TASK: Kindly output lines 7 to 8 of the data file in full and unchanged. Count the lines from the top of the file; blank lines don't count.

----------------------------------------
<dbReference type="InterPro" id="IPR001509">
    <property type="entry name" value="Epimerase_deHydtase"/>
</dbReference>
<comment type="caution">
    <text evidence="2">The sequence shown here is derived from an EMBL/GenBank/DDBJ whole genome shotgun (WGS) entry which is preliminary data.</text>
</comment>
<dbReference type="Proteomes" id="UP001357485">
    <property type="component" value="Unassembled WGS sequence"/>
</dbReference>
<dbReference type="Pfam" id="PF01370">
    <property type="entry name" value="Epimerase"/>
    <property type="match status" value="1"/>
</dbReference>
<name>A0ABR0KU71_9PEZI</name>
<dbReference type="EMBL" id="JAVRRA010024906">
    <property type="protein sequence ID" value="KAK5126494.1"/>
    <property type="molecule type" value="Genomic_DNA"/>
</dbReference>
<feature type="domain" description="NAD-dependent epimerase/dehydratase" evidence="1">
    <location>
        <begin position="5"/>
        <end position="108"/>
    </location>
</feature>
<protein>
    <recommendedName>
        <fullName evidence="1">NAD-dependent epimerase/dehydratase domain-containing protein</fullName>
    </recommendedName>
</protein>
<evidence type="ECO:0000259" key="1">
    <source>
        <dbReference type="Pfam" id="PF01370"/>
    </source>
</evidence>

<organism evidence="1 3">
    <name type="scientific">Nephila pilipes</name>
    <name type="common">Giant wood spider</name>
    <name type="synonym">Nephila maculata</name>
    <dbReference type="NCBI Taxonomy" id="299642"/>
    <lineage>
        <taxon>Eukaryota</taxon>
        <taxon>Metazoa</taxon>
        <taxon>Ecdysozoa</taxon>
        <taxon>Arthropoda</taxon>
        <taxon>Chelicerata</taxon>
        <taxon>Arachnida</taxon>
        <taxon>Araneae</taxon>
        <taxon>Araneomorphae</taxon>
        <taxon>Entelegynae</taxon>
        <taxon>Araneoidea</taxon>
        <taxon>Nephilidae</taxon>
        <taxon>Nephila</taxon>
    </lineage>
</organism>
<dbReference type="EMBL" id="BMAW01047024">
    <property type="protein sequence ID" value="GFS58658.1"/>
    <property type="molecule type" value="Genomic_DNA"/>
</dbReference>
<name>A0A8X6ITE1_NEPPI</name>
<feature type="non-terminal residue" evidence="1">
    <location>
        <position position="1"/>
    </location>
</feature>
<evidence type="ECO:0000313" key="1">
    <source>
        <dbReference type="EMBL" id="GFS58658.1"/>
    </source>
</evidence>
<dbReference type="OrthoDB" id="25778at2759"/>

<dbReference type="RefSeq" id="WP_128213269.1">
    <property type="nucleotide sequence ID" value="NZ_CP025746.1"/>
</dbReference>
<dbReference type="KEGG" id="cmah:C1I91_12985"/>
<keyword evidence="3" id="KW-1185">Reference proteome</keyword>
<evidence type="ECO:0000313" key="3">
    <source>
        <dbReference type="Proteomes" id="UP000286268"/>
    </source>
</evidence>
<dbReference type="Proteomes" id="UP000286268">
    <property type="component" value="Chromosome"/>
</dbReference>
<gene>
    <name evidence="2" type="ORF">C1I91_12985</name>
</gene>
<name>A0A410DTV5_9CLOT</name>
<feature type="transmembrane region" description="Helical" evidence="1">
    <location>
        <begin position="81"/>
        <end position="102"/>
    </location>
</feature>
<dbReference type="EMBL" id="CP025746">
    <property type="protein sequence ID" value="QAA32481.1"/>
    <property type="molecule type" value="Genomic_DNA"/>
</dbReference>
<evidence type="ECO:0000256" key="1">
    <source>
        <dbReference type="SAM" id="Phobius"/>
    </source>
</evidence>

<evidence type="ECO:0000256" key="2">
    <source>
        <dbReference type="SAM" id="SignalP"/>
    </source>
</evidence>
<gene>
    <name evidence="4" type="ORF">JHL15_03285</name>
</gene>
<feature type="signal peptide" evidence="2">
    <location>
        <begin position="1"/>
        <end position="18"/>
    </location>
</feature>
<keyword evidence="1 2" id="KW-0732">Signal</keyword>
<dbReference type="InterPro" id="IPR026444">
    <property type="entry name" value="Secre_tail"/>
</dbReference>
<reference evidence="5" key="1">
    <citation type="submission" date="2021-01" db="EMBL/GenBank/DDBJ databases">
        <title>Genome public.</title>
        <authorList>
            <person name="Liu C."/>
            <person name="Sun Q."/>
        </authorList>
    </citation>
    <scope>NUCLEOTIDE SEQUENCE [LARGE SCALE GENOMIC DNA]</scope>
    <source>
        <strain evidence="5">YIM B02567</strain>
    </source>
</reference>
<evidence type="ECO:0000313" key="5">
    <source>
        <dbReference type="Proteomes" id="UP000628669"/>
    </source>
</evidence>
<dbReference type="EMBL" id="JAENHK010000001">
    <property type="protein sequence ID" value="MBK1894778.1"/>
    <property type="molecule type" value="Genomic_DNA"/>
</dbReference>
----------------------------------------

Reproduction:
<dbReference type="Proteomes" id="UP001357485">
    <property type="component" value="Unassembled WGS sequence"/>